Humans of BHS: Leah Gusfors

Foreign exchange student Leah Gusfors shares her experience navigating a new country and culture.


Don’Keyviyen Gray

Swedish foreign exchange student and Bryant sophomore Leah Gusfors. Gusfors arrived in the U.S. in July.

Deeya Rohant, Staff Writer

Standing at the departure gate, sophomore Leah Gusfors waves goodbye to her friends and family as she sets out from Stockholm, Sweden. For the next ten months, she’ll be living in a new country and experiencing a new culture, all without her family beside her.

Gusfors didn’t always plan on being a foreign exchange student. In fact, she found her current exchange program, EF Exchange Year, by accident. 

“There’s this website, where I was reading about it, and then I accidentally got a call from them because I had to do some login thing. And, well that’s where it all started, and then I just never stopped because I kept reading about it and it just seemed interesting,” Gusfors said.

Gusfors’s interest in foreign exchange stemmed from her interest in learning English, which has always been her favorite subject in school. 

“I wanted to know more about the language and the people here, and kind of like the culture and stuff like that. It’s very interesting,” Gusfors said.

Although she considered other countries like Ireland or the United Kingdom, Gusfors felt they were too close to Sweden. In the end, she chose the U.S. because she wanted to experience a new culture. When she first arrived in the U.S., Gusfors stayed at a camp in Pennsylvania, where she got to know other exchange students. 

“All the exchange students from Sweden, we have this group chat where we talk about our problems and how things are going,” Gusfors said. Gusfors has not only made connections with other exchange students, but also students here at Bryant.

Gusfors’s host sister, Bailey Begley, who also attends Bryant, introduced Gusfors to some of her friends when she first arrived, and Gusfors also made friends through her club soccer team. Gusfors said that while she hasn’t struggled to meet new people as much as other exchange students, it’s not always easy, either.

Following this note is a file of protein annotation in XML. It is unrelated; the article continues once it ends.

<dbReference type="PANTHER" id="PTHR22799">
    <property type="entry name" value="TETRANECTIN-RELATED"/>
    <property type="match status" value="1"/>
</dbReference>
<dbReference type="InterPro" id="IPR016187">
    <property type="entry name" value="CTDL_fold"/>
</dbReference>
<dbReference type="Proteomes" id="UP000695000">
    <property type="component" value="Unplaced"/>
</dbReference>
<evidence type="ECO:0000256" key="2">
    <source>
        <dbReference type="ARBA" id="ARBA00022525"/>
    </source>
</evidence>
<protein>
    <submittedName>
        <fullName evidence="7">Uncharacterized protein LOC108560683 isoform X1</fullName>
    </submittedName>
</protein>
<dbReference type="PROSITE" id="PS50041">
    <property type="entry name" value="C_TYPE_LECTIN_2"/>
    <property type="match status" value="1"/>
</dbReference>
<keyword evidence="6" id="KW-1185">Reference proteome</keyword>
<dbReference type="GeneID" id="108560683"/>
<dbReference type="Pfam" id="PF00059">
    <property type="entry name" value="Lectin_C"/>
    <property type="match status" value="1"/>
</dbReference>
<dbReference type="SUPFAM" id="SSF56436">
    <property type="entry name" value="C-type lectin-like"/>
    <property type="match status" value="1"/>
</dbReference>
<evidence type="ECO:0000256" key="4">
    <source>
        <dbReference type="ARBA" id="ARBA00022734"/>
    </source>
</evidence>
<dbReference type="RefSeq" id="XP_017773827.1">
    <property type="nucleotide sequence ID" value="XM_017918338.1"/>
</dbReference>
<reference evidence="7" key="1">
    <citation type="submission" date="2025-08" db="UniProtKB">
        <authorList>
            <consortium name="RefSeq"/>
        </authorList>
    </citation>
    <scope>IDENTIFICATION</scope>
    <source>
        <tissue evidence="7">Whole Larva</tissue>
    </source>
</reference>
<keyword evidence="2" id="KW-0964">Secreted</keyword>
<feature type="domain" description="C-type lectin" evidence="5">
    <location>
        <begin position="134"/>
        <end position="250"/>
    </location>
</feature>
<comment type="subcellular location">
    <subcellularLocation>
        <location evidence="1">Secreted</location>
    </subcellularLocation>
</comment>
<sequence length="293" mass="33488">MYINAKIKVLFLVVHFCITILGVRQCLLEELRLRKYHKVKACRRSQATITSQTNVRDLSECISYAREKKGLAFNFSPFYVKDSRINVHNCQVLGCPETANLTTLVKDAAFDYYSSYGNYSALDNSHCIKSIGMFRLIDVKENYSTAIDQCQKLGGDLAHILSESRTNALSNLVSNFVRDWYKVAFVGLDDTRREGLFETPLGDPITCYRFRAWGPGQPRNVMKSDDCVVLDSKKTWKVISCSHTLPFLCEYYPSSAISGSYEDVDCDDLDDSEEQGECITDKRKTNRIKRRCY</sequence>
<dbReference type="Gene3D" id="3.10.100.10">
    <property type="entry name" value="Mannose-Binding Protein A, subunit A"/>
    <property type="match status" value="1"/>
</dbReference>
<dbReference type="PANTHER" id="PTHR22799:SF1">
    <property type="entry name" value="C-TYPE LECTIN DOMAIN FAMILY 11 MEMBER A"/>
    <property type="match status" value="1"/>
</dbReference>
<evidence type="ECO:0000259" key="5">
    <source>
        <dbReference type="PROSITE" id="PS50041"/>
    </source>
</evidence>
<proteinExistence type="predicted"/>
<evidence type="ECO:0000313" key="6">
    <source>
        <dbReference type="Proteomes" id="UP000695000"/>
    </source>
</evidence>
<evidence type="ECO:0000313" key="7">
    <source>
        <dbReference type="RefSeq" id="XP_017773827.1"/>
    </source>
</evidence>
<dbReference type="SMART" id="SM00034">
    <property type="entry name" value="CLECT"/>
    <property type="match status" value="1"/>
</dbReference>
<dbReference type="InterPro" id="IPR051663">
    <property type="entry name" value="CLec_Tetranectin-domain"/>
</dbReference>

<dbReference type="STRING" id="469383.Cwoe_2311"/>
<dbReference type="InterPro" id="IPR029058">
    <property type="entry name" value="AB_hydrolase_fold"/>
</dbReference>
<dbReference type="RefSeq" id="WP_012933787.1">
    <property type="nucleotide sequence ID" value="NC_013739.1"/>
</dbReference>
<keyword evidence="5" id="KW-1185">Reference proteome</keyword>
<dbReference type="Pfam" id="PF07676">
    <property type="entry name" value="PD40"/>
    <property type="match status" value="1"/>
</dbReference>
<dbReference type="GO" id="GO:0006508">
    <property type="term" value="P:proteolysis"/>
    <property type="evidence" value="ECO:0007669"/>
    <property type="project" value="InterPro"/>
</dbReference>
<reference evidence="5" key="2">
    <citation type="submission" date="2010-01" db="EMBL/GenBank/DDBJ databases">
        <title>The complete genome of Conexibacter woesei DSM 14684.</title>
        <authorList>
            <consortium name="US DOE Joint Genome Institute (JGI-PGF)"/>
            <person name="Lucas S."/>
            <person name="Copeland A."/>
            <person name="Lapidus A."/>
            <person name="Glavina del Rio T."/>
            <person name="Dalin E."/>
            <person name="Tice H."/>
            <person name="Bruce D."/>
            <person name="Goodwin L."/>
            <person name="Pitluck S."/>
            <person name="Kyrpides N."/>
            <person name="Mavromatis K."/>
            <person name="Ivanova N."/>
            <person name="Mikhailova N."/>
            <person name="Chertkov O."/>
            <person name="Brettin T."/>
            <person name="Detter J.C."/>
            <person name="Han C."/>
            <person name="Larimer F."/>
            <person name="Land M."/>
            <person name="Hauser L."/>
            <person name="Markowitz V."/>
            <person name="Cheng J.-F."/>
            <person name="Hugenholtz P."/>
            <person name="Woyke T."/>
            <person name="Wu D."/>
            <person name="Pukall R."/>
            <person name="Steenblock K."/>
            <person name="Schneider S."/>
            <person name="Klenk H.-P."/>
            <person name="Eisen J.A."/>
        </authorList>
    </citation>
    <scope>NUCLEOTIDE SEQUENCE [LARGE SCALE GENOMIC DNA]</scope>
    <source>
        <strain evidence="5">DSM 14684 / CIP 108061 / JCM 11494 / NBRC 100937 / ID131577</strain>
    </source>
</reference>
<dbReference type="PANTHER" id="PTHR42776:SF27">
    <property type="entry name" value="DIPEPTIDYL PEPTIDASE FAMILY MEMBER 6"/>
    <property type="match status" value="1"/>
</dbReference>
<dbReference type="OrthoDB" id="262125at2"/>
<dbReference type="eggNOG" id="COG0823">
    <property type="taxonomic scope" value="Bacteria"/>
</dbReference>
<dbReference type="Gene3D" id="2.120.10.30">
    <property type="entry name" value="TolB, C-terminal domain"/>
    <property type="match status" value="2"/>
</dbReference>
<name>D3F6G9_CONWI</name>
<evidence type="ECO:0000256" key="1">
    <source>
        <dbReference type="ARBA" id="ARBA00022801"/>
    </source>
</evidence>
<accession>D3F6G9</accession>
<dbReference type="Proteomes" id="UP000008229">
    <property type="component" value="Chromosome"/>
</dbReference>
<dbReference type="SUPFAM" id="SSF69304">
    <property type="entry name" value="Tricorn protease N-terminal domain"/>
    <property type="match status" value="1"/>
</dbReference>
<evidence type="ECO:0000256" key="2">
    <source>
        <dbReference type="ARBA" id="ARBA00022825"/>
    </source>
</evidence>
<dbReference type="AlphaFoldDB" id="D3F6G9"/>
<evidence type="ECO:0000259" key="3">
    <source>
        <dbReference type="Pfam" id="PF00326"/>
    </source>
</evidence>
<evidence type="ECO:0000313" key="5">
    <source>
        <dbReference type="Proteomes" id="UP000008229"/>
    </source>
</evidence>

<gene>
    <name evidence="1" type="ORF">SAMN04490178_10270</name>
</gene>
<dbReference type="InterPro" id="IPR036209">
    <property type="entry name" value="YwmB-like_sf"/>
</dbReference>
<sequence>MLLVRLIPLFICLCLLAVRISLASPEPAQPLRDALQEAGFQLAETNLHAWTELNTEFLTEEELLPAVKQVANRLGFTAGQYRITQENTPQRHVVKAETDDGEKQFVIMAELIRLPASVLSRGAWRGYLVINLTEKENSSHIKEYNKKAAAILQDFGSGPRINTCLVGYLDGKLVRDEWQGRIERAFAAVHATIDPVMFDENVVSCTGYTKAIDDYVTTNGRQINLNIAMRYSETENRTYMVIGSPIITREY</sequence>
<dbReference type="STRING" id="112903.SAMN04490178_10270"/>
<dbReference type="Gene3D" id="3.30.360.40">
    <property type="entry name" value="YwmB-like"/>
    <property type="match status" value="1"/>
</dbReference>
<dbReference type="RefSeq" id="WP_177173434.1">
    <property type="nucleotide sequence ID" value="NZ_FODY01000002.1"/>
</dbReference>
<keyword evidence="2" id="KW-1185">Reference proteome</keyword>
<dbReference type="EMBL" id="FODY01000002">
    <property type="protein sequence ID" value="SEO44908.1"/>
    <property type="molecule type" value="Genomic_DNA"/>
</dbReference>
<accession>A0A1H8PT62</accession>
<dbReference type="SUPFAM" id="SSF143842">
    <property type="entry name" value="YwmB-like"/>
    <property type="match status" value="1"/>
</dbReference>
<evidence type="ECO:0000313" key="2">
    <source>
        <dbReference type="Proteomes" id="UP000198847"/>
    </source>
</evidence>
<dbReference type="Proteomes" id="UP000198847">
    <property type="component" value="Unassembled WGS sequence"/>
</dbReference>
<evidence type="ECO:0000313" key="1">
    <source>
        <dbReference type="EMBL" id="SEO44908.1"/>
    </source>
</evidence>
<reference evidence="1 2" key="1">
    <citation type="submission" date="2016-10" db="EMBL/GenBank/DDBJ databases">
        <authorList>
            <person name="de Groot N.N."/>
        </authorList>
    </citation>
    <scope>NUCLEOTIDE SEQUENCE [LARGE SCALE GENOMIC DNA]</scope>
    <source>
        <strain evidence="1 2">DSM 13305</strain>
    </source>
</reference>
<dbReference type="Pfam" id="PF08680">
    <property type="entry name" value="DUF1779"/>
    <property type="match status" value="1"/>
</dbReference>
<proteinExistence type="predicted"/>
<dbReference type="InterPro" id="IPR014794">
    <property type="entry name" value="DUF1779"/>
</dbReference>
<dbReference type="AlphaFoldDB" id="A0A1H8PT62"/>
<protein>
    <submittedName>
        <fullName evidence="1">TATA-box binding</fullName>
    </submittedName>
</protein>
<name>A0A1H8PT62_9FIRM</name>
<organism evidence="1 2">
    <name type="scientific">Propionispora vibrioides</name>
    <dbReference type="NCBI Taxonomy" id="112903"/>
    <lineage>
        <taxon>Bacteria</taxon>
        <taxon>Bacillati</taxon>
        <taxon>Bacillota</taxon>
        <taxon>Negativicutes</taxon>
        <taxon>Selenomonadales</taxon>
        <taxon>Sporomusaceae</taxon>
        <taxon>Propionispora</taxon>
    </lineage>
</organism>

“It hasn’t been very hard to talk with people,” Gusfors said. “But it’s definitely kind of hard to me, because I have to always interact with different people and try to be social and actually talk with people.”

While Gusfors hasn’t had too much trouble making friends, she has struggled to get used to the food. 

“When I first got here, I thought it was kind of hard. I would say when you go out to eat here, which you do a lot more than you do in Sweden, you get bigger portions and everything is bigger, in general, and the food is, I would say it’s not very healthy. So that was very different,” Gusfors said.

Although she struggled with the food, the hardest part about coming to the U.S. was leaving her family behind. In Sweden, Gusfors lives with her parents and two younger siblings. 

“Everyone plays soccer in my family, so we’re very involved with that. Everyone loves music, so I miss that a lot,” Gusfors said. Gusfors has a large extended family and often meets up with them outside of Stockholm.

When she left Sweden, Gusfors was worried about her younger sister, who’s four, because she didn’t really understand why her older sister was leaving. Gusfors also struggles to find time to talk with her family because of her busy schedule. 

“Today at lunch was the first time I talked to them in two weeks, so that’s very hard,” Gusfors said. “I don’t really have time to talk to them because of school and the time difference.”

Although she misses her family, Gusfors is actually thinking about staying in the U.S. for longer than originally planned. Through her exchange program, she can work at a camp in the U.S. and welcome new foreign exchange students here, which would allow her to stay longer. In fact, Gusfors has enjoyed her time here enough that she’s considered moving here in the future. 

“I’ve actually really liked [the U.S.]. I could definitely see myself moving here in the future. Maybe not Arkansas, I don’t know,” Gusfors said. “I wanna experience and see more parts of it. But I really like the language and how people interact with each other.”

According to Gusfors, she’s enjoyed her time in the U.S., even through all the struggles.

“I have really had a great time since I got here, and of course I miss my family. That has been, like, my main problem, that I miss my family, but I have never regretted coming here,” Gusfors said. “I’ve gotten to see stuff that like, no one in Sweden will like be able to see and like, created memories that I never would have created if I wouldn’t have come here. And I feel like I could do so much more while here.”